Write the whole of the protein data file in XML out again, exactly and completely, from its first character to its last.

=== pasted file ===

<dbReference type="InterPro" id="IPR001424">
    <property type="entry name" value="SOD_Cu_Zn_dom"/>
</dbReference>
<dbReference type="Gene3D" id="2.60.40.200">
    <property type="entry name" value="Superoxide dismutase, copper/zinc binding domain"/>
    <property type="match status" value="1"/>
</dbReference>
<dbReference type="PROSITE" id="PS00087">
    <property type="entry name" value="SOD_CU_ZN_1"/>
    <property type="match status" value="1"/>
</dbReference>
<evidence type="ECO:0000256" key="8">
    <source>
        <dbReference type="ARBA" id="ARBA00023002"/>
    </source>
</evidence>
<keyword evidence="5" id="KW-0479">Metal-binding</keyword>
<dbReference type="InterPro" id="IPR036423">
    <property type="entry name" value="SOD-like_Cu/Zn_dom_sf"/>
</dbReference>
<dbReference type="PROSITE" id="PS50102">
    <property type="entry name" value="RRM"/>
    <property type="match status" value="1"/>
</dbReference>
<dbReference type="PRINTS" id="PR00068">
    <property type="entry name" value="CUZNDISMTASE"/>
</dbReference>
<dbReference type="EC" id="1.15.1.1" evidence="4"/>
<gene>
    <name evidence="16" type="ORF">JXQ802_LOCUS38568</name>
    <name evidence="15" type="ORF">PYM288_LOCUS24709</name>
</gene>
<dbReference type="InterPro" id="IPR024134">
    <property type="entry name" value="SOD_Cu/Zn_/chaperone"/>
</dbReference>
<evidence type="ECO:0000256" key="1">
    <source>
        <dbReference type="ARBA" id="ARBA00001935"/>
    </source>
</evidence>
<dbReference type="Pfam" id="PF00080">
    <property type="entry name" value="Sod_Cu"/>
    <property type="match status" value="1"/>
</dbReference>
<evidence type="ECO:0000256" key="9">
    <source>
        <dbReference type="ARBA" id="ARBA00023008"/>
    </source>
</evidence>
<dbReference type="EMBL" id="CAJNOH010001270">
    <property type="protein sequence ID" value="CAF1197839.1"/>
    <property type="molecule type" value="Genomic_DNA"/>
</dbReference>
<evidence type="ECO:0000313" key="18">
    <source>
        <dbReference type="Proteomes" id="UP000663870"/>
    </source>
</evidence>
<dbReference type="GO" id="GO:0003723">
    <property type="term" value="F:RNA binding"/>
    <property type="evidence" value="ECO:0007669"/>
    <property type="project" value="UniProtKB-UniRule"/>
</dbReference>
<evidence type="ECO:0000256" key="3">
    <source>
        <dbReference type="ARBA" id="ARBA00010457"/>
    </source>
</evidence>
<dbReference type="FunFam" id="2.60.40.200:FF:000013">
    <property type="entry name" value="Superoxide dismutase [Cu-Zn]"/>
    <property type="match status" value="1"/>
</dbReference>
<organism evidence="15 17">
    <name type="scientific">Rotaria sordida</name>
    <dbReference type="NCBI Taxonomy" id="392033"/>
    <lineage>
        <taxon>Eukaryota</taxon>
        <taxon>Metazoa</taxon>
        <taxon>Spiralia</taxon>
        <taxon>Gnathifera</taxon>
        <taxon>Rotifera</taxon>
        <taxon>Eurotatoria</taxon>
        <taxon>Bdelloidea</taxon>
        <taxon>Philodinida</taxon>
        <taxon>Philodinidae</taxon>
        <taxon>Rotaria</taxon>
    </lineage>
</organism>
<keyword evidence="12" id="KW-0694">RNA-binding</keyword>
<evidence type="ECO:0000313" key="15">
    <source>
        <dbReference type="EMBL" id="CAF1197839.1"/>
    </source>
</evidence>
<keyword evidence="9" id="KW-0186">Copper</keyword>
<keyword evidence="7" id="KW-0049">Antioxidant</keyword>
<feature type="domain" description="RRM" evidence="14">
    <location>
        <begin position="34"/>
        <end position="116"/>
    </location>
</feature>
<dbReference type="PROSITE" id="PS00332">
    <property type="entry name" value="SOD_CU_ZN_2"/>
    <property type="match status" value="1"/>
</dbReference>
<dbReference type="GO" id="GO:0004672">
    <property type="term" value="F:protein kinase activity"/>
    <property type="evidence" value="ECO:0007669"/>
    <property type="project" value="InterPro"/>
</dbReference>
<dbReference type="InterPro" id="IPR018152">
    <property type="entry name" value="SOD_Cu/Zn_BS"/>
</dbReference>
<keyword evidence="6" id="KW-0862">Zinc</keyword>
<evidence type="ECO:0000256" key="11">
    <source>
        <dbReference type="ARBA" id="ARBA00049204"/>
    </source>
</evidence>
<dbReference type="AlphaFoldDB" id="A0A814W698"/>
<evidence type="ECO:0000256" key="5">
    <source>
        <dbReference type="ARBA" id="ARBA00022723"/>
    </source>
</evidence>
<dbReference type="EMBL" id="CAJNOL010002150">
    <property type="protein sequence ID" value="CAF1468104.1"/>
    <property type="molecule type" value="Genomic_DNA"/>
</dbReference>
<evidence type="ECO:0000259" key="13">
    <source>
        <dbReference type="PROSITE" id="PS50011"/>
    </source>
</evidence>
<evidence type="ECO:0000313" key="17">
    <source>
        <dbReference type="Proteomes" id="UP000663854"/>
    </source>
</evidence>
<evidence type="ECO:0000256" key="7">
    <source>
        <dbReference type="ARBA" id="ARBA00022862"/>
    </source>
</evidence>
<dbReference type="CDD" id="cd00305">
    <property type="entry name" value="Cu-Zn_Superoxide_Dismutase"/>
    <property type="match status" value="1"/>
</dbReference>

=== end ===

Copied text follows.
<dbReference type="InterPro" id="IPR001424">
    <property type="entry name" value="SOD_Cu_Zn_dom"/>
</dbReference>
<dbReference type="Gene3D" id="2.60.40.200">
    <property type="entry name" value="Superoxide dismutase, copper/zinc binding domain"/>
    <property type="match status" value="1"/>
</dbReference>
<dbReference type="PROSITE" id="PS00087">
    <property type="entry name" value="SOD_CU_ZN_1"/>
    <property type="match status" value="1"/>
</dbReference>
<evidence type="ECO:0000256" key="8">
    <source>
        <dbReference type="ARBA" id="ARBA00023002"/>
    </source>
</evidence>
<keyword evidence="5" id="KW-0479">Metal-binding</keyword>
<dbReference type="InterPro" id="IPR036423">
    <property type="entry name" value="SOD-like_Cu/Zn_dom_sf"/>
</dbReference>
<dbReference type="PROSITE" id="PS50102">
    <property type="entry name" value="RRM"/>
    <property type="match status" value="1"/>
</dbReference>
<dbReference type="PRINTS" id="PR00068">
    <property type="entry name" value="CUZNDISMTASE"/>
</dbReference>
<dbReference type="EC" id="1.15.1.1" evidence="4"/>
<gene>
    <name evidence="16" type="ORF">JXQ802_LOCUS38568</name>
    <name evidence="15" type="ORF">PYM288_LOCUS24709</name>
</gene>
<dbReference type="InterPro" id="IPR024134">
    <property type="entry name" value="SOD_Cu/Zn_/chaperone"/>
</dbReference>
<evidence type="ECO:0000256" key="1">
    <source>
        <dbReference type="ARBA" id="ARBA00001935"/>
    </source>
</evidence>
<dbReference type="Pfam" id="PF00080">
    <property type="entry name" value="Sod_Cu"/>
    <property type="match status" value="1"/>
</dbReference>
<evidence type="ECO:0000256" key="9">
    <source>
        <dbReference type="ARBA" id="ARBA00023008"/>
    </source>
</evidence>
<dbReference type="EMBL" id="CAJNOH010001270">
    <property type="protein sequence ID" value="CAF1197839.1"/>
    <property type="molecule type" value="Genomic_DNA"/>
</dbReference>
<evidence type="ECO:0000313" key="18">
    <source>
        <dbReference type="Proteomes" id="UP000663870"/>
    </source>
</evidence>
<dbReference type="GO" id="GO:0003723">
    <property type="term" value="F:RNA binding"/>
    <property type="evidence" value="ECO:0007669"/>
    <property type="project" value="UniProtKB-UniRule"/>
</dbReference>
<evidence type="ECO:0000256" key="3">
    <source>
        <dbReference type="ARBA" id="ARBA00010457"/>
    </source>
</evidence>
<dbReference type="FunFam" id="2.60.40.200:FF:000013">
    <property type="entry name" value="Superoxide dismutase [Cu-Zn]"/>
    <property type="match status" value="1"/>
</dbReference>
<organism evidence="15 17">
    <name type="scientific">Rotaria sordida</name>
    <dbReference type="NCBI Taxonomy" id="392033"/>
    <lineage>
        <taxon>Eukaryota</taxon>
        <taxon>Metazoa</taxon>
        <taxon>Spiralia</taxon>
        <taxon>Gnathifera</taxon>
        <taxon>Rotifera</taxon>
        <taxon>Eurotatoria</taxon>
        <taxon>Bdelloidea</taxon>
        <taxon>Philodinida</taxon>
        <taxon>Philodinidae</taxon>
        <taxon>Rotaria</taxon>
    </lineage>
</organism>
<keyword evidence="12" id="KW-0694">RNA-binding</keyword>
<evidence type="ECO:0000313" key="15">
    <source>
        <dbReference type="EMBL" id="CAF1197839.1"/>
    </source>
</evidence>
<keyword evidence="9" id="KW-0186">Copper</keyword>
<keyword evidence="7" id="KW-0049">Antioxidant</keyword>
<feature type="domain" description="RRM" evidence="14">
    <location>
        <begin position="34"/>
        <end position="116"/>
    </location>
</feature>
<dbReference type="PROSITE" id="PS00332">
    <property type="entry name" value="SOD_CU_ZN_2"/>
    <property type="match status" value="1"/>
</dbReference>
<dbReference type="GO" id="GO:0004672">
    <property type="term" value="F:protein kinase activity"/>
    <property type="evidence" value="ECO:0007669"/>
    <property type="project" value="InterPro"/>
</dbReference>
<dbReference type="InterPro" id="IPR018152">
    <property type="entry name" value="SOD_Cu/Zn_BS"/>
</dbReference>
<keyword evidence="6" id="KW-0862">Zinc</keyword>
<evidence type="ECO:0000256" key="11">
    <source>
        <dbReference type="ARBA" id="ARBA00049204"/>
    </source>
</evidence>
<dbReference type="AlphaFoldDB" id="A0A814W698"/>
<evidence type="ECO:0000256" key="5">
    <source>
        <dbReference type="ARBA" id="ARBA00022723"/>
    </source>
</evidence>
<dbReference type="EMBL" id="CAJNOL010002150">
    <property type="protein sequence ID" value="CAF1468104.1"/>
    <property type="molecule type" value="Genomic_DNA"/>
</dbReference>
<evidence type="ECO:0000259" key="13">
    <source>
        <dbReference type="PROSITE" id="PS50011"/>
    </source>
</evidence>
<evidence type="ECO:0000313" key="17">
    <source>
        <dbReference type="Proteomes" id="UP000663854"/>
    </source>
</evidence>
<evidence type="ECO:0000256" key="7">
    <source>
        <dbReference type="ARBA" id="ARBA00022862"/>
    </source>
</evidence>
<dbReference type="CDD" id="cd00305">
    <property type="entry name" value="Cu-Zn_Superoxide_Dismutase"/>
    <property type="match status" value="1"/>
</dbReference>